In January, Kinder Morgan's fourth-quarter results showed a 10% increase in cash available to be paid as dividends, hitting $482 million from $439 million in the comparable quarter last year. As the press release notes, growth was primarily driven by Kinder Morgan Energy Partners (NYSE:KMP), which grew through two separate acquisitions, as well as the incorporation of El Paso Pipeline Partners (NYSE:EPB), which Kinder Morgan acquired two years ago. The company noted a long-term infrastructure investment goal of $14.8 billion between Kinder Morgan Energy Partners and El Paso Pipeline Partners that it believes will drive years of growth for the company and shareholders.
Kinder Morgan also forecast a dividend of $1.72 in 2014, which equates out to a projected yield to investors of better than 5% at its current price. It's clear that midstream investments aren't waning, and the need for storing fossil fuels is only going to rise, making Kinder Morgan a safe energy-sector selection that buy-and-hold investors should be watching.
As always short-sellers, I have an idea for you to add to your watchlist as well -- and this week that candidate is cloud-based software provider Workday.
Let's begin with the basics. Workday is one of the largest human capital management solutions providers around. Its software helps business keep track of payroll, time functions, and employee expenses, and it's designed to make a business more efficient and reduce costs over the long-term. Workday's ultimate goal is to develop a recurring revenue stream that delivers high enterprise retention and dependable earnings quarter-to-quarter.
Workday's revenue growth hasn't been phenomenal -- estimates call for 70% top-line growth in 2014 and another 51% in 2015 -- and its losses aren't shrinking in the least, and the company is still years away from turning a profit. If the company were cash flow positive on a consistent basis I wouldn't argue too much, as it could be following in the footsteps of Amazon.com and simply reinvesting its cash flow -- but that's really not the case here.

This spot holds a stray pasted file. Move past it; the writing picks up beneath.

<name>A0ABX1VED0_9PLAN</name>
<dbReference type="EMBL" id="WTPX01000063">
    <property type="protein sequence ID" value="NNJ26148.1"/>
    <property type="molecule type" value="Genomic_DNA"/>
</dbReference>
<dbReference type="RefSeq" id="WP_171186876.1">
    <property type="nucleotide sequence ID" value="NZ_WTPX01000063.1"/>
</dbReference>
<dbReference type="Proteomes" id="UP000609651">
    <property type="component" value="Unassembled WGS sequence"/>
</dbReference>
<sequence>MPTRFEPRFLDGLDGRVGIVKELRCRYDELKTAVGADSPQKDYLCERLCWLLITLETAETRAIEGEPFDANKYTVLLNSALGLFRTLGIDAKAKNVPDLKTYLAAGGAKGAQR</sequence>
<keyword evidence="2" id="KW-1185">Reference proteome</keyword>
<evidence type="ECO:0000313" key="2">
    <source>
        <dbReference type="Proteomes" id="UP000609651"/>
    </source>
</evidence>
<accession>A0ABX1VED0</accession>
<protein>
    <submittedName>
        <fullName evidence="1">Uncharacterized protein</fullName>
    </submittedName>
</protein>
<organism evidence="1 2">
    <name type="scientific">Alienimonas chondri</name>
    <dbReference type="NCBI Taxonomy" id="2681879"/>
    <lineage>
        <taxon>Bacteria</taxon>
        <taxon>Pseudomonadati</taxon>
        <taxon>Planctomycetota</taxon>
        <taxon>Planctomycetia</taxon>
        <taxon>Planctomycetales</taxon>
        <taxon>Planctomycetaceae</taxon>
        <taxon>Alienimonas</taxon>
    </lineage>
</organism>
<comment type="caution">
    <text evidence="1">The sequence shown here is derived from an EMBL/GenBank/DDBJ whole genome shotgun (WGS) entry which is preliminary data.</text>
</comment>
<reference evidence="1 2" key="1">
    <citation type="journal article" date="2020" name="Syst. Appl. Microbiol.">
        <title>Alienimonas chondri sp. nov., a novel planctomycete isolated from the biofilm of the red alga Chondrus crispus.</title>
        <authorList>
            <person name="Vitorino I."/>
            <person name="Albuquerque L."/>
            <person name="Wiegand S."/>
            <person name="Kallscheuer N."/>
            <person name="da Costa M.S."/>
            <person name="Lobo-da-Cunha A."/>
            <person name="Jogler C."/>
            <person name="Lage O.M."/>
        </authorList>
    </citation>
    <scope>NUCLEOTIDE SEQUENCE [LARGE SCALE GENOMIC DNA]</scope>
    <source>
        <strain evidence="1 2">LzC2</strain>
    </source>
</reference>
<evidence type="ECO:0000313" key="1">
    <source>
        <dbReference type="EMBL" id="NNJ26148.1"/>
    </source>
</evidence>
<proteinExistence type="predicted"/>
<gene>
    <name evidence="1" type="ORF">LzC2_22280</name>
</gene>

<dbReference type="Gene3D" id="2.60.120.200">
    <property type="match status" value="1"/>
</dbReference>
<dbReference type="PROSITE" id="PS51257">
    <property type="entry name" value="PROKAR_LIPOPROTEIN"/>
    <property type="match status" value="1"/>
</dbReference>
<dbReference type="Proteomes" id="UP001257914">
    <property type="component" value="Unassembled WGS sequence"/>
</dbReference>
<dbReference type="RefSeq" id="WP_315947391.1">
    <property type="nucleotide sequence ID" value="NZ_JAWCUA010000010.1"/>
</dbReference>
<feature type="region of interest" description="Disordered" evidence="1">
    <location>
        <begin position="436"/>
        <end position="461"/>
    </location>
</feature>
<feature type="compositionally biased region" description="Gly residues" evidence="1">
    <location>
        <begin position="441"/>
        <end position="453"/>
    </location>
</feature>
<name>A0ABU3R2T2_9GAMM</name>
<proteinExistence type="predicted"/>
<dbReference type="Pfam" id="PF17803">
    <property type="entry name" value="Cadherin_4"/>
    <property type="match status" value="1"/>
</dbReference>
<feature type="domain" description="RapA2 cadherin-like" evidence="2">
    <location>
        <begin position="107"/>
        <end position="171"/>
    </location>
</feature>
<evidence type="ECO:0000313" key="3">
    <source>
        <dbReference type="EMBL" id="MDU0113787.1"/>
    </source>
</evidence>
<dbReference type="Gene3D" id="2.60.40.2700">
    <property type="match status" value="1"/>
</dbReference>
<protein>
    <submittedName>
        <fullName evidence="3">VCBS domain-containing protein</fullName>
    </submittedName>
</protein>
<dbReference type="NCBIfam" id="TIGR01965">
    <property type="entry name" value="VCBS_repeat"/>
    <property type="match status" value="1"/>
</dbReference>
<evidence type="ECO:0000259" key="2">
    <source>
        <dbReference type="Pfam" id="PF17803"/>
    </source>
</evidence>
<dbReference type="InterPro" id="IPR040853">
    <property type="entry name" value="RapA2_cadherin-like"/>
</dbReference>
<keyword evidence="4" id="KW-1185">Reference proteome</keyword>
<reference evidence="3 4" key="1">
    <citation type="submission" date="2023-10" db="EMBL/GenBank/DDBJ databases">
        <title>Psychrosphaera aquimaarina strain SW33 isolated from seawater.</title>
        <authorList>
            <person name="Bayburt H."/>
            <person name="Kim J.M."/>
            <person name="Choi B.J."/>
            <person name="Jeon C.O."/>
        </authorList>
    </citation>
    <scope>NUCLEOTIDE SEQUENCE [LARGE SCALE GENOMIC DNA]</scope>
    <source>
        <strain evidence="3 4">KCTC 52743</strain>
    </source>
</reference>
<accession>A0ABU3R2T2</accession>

Through the first three quarters of fiscal 2013, its total costs and expenses have risen by 55%, with R&D costs up 75% and marketing expenses up 57%. Furthermore, over the past year since the company went public, its share price has doubled, and it's valued at nearly $17 billion, or a frothy 39 times sales. Even utilizing Wall Street's robust growth targets, you'll pay more than 12 times sales for Workday all the way through 2017, and that's if the share price doesn't move from here and the company continues to meet all of its lofty sales goals!
I like the resource management segment and I feel cloud-based applications could continue to see double-digit growth, but as long as Workday is cranking out loss after loss I believe you have to consider being a short-seller at these levels.
Is my bullishness or bearishness misplaced? Share your thoughts in the comment section below and consider following my cue by using these links to add these companies to your free, personalized watchlist to keep up on the latest news with each company:
Sean Williams has no material interest in any companies mentioned in this article. You can follow him on CAPS under the screen name TMFUltraLong, track every pick he makes under the screen name TrackUltraLong, and check him out on Twitter, where he goes by the handle @TMFUltraLong.
The Motley Fool owns shares of, and recommends Amazon.com and Kinder Morgan. It also recommends El Paso Pipeline Partners. Try any of our Foolish newsletter services free for 30 days. We Fools may not all hold the same opinions, but we all believe that considering a diverse range of insights makes us better investors. The Motley Fool has a disclosure policy.